Retail to the Rescue?
The market rebounded Thursday after the worst session in eight months, led by retail names, including Walmart (WMT), which is getting its Internet act together.
Retail was impressive all around with gains from Phillips Van-Heusen (PVH) to CarMax (KMX), making consumer discretionary the number one top-performing sector in the S&P 500. After the close, Gap Stores (GPS) posted earnings that popped shares by 5%.
Financials also rebounded but it was led by regional banks, not big money center banks even after Steve Mnuchin firmly put to bed the notion of a return to the Glass-Steagall Act – even a modern version.
U.S. Household Debt
Headlines can be misleading and often deliberately misleading to push certain narratives, but also there’s simply lazy reporting. This is the case over headlines that U.S. household debt is back to the all-time high level that precipitated the housing and stock market crash that precipitated the Great Recession.
While the total debt has reached $12.73 trillion, its composition has changed and its threat to the economy has changed. The housing debt is significantly less as a percentage of the Gross Domestic Product (GDP) than it was on the cusp of the meltdown. There are a lot fewer exotic bets and exogenous risk to the financial system.
When the recession began, the U.S. household debt was nearing 100% of the GDP. Currently, the total household debt is hovering around 80% of the GDP.
However, it is true the surge in student and auto loans present their own levels of potential risk to taxpayers. Nonetheless, it’s extraordinarily less than the sliced and diced and bundled loans and bonds that were a ticking time bomb back in the day.
The story of debt in America has been mostly a story of student loan debt, which ballooned during the Obama administration after the middle man was kicked out of the process and the federal government rubber stamped most applications. Consequently, taxpayers are on the hook for more than $900 billion of the $1.44 trillion in outstanding student loans.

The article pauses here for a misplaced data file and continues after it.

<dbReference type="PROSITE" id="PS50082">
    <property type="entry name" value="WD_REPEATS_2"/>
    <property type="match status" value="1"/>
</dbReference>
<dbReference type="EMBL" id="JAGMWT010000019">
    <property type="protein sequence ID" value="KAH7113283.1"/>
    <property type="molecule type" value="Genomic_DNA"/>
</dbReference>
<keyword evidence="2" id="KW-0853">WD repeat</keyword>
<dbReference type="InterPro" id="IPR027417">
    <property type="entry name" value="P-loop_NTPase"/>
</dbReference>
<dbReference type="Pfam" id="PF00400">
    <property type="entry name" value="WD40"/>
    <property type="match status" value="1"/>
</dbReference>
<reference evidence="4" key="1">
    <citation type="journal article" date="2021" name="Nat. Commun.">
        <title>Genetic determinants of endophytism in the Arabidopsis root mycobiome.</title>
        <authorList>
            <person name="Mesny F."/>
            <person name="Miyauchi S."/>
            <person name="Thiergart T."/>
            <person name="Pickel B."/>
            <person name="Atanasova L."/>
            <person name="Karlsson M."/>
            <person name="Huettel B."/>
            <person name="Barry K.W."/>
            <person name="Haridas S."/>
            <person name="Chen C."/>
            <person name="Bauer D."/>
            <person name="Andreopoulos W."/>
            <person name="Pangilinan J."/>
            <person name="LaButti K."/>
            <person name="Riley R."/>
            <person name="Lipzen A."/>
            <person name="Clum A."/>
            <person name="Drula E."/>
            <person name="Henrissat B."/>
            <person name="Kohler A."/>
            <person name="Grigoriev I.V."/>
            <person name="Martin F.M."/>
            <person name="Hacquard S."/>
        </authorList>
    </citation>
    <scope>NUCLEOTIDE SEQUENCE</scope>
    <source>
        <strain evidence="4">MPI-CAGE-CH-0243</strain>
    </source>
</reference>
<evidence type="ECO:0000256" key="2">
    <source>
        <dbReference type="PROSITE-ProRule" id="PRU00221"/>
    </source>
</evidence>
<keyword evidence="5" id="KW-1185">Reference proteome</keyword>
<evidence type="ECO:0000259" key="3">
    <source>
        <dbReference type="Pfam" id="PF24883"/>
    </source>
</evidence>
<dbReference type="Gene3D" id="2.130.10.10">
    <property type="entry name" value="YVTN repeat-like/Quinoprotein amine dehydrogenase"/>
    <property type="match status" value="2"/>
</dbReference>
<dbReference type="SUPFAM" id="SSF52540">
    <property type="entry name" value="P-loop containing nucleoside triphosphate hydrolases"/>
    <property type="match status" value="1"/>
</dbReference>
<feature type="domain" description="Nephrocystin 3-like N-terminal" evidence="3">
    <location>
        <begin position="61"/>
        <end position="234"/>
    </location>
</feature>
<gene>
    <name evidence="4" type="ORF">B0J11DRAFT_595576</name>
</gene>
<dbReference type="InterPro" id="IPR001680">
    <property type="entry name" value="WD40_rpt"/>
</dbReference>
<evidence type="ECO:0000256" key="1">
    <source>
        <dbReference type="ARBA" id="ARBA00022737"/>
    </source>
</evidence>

A look at the chart below underscores that overall delinquencies aren’t red or even yellow flags beyond student loans.
Currently, the median monthly payment is $203.0 and yet, seriously delinquent student loan rate has climbed to 11%. The good news is wages are beginning to move and millennials are moving up in the workplace.
I’ll keep an eye out for credit card debt, which made a noticeable quarter-to-quarter jump, although part of that would be explained by seasonal factors related to the holidays.
A closer look at the recent trajectory of U.S. household debt hints at increased consumer confidence. That confidence, in turn, reflects the improved personal economic conditions. With that in mind, while there are limits on where we want to see debt levels; the spending we need to push the economy is partly because of reasonable borrowing and access to credit.
Headlines that equate today’s level of debt are misleading folks and fanning flames of fear and anxiety. This is a new day with new circumstances. I think the development is a net positive-a big-time net positive development.
Corporate earnings taking center stage.
It’s unlikely that the market will erase losses for the week. It’s poised to be a strong opening and session that should ease the sense of panic from 48 hours ago.
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